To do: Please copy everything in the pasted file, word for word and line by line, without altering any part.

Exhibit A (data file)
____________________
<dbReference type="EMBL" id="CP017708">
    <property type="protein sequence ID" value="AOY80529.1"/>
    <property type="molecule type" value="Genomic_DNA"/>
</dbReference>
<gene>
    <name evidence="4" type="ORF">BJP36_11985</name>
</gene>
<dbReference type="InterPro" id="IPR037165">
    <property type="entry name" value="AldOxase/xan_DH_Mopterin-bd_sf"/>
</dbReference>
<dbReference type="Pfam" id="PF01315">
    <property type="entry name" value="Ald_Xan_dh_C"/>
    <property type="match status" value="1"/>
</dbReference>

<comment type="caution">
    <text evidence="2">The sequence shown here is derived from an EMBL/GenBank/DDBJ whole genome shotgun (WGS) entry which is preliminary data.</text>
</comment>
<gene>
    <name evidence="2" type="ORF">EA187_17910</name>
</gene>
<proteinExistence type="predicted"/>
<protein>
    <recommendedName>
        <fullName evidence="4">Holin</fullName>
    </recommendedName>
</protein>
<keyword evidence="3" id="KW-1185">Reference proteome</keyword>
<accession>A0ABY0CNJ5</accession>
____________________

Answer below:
<dbReference type="EMBL" id="CP017708">
    <property type="protein sequence ID" value="AOY80529.1"/>
    <property type="molecule type" value="Genomic_DNA"/>
</dbReference>
<gene>
    <name evidence="4" type="ORF">BJP36_11985</name>
</gene>
<dbReference type="InterPro" id="IPR037165">
    <property type="entry name" value="AldOxase/xan_DH_Mopterin-bd_sf"/>
</dbReference>
<dbReference type="Pfam" id="PF01315">
    <property type="entry name" value="Ald_Xan_dh_C"/>
    <property type="match status" value="1"/>
</dbReference>

<comment type="caution">
    <text evidence="2">The sequence shown here is derived from an EMBL/GenBank/DDBJ whole genome shotgun (WGS) entry which is preliminary data.</text>
</comment>
<gene>
    <name evidence="2" type="ORF">EA187_17910</name>
</gene>
<proteinExistence type="predicted"/>
<protein>
    <recommendedName>
        <fullName evidence="4">Holin</fullName>
    </recommendedName>
</protein>
<keyword evidence="3" id="KW-1185">Reference proteome</keyword>
<accession>A0ABY0CNJ5</accession>